Fire Earth

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Posts Tagged ‘Big Arctic Thaw’

Guess what, the Arctic temps are 5 ºC warmer!

Posted by feww on October 17, 2008

Who’s Afraid of the Heating Arctic?

Arctic fall temperatures are at a record 5 ºC above normal

Fall temperatures in the Arctic are a record 5 ºC warmer than the average as less sunlight is reflected because of the major loss of sea ice  allowing  more solar heating of the ocean to occur, NOAA reported. Winter and springtime temperatures remain relatively warm over the entire Arctic, in contrast to the 20th century and consistent with an emerging global warming influence.

The Arctic-wide warming trend that began about 4 decades ago continues, with 2007 recorded as the warmest year ever for the Arctic.


Arctic-wide annual averaged surface air temperature anomalies (60°–90°N) based on land stations north of 60°N relative to the 1961–90 mean.

As more more of the ice cover was lost during the the 2005 to 2007 melt season, the ocean absorbed more heat from solar radiation which resulted in the ice freeze-up occurring later than usual.  Surface air temperature (SAT) remained high into the following autumns, with warm anomalies above an unprecedented +5 °C during October and November across the central Arctic. Report summary.


Near surface air temperature anomaly map for October and November for recent years with a reduced sea ice cover, 2005–2007. Data are from the NCEP – NCAR reanalysis through the NOAA /Earth Systems Research Laboratory, generated online CDC/NOAA.

“Changes in the Arctic show a domino effect from multiple causes more clearly than in other regions,” said James Overland, an oceanographer at NOAA’s Pacific Marine Environmental Laboratory in Seattle and one of the authors of the report, Atmosphere.

“It’s a sensitive system and often reflects changes in relatively fast and dramatic ways.”


Ice breaks away from a frozen coastline near the Norwegian Arctic town of Longyearbyen April 23, 2007, an earlier than usual spring thaw. REUTERS/Francois Lenoir (NORWAY). Image may be subject to copyright.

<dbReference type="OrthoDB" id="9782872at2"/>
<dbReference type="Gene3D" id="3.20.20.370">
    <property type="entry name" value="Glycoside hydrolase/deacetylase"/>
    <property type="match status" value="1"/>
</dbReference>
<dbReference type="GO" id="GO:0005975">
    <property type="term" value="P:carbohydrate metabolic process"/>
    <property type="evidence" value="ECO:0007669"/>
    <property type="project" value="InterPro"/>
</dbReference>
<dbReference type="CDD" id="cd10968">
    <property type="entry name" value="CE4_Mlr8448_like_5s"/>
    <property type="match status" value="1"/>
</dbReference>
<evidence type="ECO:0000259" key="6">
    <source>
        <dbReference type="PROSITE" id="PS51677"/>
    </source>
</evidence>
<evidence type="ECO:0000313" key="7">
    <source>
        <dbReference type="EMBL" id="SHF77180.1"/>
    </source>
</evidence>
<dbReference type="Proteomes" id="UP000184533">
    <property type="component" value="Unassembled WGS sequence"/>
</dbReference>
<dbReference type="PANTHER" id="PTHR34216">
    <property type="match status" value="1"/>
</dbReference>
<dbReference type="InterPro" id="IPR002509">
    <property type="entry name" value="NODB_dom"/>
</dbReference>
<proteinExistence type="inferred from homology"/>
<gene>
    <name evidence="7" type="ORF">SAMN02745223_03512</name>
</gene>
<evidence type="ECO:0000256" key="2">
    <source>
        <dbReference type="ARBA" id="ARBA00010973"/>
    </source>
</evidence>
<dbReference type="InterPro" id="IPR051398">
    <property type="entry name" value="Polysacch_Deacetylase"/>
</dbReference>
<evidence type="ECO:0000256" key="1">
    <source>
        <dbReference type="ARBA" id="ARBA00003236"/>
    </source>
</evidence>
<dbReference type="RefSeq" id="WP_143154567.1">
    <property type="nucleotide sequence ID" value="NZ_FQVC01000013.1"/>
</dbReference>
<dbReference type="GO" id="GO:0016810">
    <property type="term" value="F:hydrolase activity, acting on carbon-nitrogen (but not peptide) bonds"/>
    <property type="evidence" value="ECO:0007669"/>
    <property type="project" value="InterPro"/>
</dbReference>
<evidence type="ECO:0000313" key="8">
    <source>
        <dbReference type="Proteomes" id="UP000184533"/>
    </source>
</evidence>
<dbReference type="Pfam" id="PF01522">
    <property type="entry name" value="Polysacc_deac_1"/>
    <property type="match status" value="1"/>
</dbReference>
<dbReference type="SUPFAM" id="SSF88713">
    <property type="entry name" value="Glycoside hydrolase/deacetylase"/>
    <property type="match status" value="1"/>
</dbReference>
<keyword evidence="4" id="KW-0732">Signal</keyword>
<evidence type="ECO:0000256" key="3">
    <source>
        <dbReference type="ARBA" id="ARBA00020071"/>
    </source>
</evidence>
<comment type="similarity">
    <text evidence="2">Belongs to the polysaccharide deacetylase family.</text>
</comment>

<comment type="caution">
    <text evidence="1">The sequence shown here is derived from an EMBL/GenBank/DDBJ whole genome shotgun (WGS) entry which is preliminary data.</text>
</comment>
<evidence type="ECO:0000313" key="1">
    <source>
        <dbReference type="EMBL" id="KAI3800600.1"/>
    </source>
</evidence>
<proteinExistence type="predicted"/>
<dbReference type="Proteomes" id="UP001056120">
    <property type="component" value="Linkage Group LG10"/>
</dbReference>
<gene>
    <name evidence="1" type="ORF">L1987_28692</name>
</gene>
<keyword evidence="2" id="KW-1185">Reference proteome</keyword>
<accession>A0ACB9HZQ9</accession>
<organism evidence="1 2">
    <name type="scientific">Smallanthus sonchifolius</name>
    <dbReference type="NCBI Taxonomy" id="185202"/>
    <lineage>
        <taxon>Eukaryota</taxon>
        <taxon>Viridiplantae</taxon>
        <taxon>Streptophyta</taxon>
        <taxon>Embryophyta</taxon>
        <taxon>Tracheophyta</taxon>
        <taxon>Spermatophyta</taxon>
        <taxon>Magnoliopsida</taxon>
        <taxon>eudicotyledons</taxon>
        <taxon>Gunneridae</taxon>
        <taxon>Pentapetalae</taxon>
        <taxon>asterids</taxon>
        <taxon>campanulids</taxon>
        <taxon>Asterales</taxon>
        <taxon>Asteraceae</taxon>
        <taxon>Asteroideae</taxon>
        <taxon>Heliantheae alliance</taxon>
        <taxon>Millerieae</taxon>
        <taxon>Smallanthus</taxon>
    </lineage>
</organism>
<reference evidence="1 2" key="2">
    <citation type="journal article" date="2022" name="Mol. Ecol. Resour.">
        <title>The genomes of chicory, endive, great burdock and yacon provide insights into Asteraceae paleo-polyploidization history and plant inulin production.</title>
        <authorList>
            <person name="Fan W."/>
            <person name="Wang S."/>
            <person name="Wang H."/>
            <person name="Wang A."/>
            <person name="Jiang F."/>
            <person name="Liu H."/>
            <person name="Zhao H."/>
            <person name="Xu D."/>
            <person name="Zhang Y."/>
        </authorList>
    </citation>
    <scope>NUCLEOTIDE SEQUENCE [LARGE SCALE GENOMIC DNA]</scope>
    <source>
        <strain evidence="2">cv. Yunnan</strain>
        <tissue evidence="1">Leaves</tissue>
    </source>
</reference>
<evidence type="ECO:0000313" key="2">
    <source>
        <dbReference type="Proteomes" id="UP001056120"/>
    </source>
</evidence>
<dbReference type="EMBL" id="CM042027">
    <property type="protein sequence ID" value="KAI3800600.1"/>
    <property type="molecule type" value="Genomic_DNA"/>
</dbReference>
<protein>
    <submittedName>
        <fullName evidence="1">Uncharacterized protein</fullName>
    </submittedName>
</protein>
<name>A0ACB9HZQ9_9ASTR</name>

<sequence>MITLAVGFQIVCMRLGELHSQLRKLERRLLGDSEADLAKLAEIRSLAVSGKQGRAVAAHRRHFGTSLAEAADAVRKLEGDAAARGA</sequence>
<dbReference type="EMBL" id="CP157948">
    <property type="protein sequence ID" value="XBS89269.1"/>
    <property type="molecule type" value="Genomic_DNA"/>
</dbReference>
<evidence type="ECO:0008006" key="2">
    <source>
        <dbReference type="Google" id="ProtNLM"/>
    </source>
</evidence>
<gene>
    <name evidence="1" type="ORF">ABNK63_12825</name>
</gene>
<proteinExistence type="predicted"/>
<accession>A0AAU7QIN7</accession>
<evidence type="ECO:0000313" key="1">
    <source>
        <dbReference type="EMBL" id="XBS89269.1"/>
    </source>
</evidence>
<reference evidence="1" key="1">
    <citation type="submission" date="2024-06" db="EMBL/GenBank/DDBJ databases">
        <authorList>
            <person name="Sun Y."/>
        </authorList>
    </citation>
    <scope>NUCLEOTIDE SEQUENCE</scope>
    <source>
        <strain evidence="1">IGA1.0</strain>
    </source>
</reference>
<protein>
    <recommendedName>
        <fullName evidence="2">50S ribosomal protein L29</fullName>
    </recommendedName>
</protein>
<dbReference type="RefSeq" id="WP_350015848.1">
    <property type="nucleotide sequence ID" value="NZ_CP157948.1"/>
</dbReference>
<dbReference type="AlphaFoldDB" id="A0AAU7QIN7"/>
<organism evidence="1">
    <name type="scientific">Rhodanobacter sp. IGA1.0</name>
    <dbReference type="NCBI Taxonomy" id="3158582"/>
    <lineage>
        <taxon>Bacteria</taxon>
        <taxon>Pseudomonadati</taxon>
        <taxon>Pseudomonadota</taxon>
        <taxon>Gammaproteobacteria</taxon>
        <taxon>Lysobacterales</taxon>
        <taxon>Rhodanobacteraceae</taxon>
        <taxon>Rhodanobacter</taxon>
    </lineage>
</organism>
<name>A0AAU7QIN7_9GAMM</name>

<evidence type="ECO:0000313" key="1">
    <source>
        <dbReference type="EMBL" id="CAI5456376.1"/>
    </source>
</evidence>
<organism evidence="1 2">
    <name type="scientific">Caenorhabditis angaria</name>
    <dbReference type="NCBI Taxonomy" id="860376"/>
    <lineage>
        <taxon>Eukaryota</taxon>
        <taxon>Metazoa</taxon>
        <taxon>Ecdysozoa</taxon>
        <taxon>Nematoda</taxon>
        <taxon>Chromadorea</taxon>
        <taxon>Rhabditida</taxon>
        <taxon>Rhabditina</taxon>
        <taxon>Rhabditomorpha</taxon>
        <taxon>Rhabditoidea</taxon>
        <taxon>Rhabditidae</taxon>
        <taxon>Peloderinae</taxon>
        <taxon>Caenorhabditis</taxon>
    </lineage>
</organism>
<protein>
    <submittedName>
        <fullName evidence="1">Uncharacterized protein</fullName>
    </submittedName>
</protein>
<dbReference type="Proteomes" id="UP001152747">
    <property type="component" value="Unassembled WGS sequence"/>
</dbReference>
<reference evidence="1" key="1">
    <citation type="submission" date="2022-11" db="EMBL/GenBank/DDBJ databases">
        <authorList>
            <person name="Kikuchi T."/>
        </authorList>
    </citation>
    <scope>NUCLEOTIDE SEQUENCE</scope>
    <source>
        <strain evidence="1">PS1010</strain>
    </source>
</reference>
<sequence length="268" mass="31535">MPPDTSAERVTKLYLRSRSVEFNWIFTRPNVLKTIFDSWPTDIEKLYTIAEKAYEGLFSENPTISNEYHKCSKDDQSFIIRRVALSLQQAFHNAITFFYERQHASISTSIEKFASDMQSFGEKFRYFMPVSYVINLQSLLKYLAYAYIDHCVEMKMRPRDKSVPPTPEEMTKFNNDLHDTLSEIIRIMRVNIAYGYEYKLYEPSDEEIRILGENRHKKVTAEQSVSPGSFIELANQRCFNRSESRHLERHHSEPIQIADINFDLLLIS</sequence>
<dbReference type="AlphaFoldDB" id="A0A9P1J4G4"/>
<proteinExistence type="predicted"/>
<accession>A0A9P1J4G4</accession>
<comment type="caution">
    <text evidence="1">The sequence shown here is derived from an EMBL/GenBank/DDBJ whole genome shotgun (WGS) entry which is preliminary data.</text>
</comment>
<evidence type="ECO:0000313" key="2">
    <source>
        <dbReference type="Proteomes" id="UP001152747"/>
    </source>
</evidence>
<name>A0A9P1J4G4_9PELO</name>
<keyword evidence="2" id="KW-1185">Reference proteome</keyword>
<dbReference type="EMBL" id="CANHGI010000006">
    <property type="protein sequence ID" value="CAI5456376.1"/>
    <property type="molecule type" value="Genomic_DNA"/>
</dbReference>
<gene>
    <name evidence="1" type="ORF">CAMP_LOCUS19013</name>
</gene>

Hell hath no fury like a planet with little autumn ice!

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Posted in atmosphere, Climate Change, heating ocean, sea ice cover, solar heating of the ocean | Tagged: , , , , | 4 Comments »

Drunken Forest

Posted by feww on June 11, 2008

The Big Arctic Thaw

The fast melting Arctic sea ice will cause inland temperatures to rise, according to a new study, releasing more greenhouse gases in Alaska, Canada and Russia, and more severely affecting the ecosystems
The Arctic sea ice shrank to 30 percent below its annual retreat levels and another record melt is forecast for 2008.

drunken forest
Siberians call this a “drunken forest.” Permafrost (long-frozen soil) in its natural state holds the trees upright. If permafrost melts, as in the photo, the soil becomes loose and can no longer provide a solid foundation for the trees, which tip over and lean randomly. NASA Photo. Kochechum River, Evenkiyskiy Avtonomnyy Okrug, Russia; 66°20’N 99°00’E

As we traveled down river, I saw what the Siberians call a “drunken forest”. This area is permafrost, where the soil stays firmly frozen year round. Larch grows well here, but their roots are shallow. When permafrost melts, the trees lose their footing and tilt to the side. I guess the trees look like a drunk trying to walk home, tilted at crazy angles. It is a curious sight, but it is also a clear sign that the temperature in that spot has been warm enough to melt the permafrost. — Weblog of Dr. Jon Ranson in Siberia.

“Our climate model suggests that rapid ice loss is not necessarily a surprise,” said David Lawrence of the National Center for Atmospheric Research, one of the study authors.

“When you get certain conditions in the Arctic—thin ice, a lot of first-year ice (as opposed to older, sturdier ice)—that you can get a situation where … you get a rapid and steady loss over a period of five to 10 years,” Lawrence said.

In a period of rapid ice loss, autumn temperatures on the Arctic coasts of Alaska, Canada and Russia could rise by about 5 °C, the study’s climate model revealed.

Last year’s temperatures from August to October over land in the western Arctic were In the unusually warm autumn of 2007 the western Arctic temperatures rose by about 2 °C above the average recorded temperatures for the previous 28 years. As the sea ice melted rapidly, the scientists discovered, Arctic land warmed three and a half times faster than the rate predicted by most climate models. Simulations show that the warmer ocean temperatures can affect inland areas as far as 1,500km away.

Where permafrost is already at risk, for example, in central Alaska, warmer ocean temperatures are causing a quicker permafrost thaw. Thawed clumps of permafrost soil are already collapsing in parts of Alaska causing highways to buckle, houses to tilt and trees to tip over at random angles [a phenomenon which Siberians call “drunken forests.”]

“There’s an interconnectedness about the Arctic,” Lawrence said. “When sea ice retreats and retreats very rapidly it impacts other parts of the system, like warming temperatures over land. And warming temperatures over land can also accelerate the degradation of permafrost, particularly permafrost that’s warm right now.”

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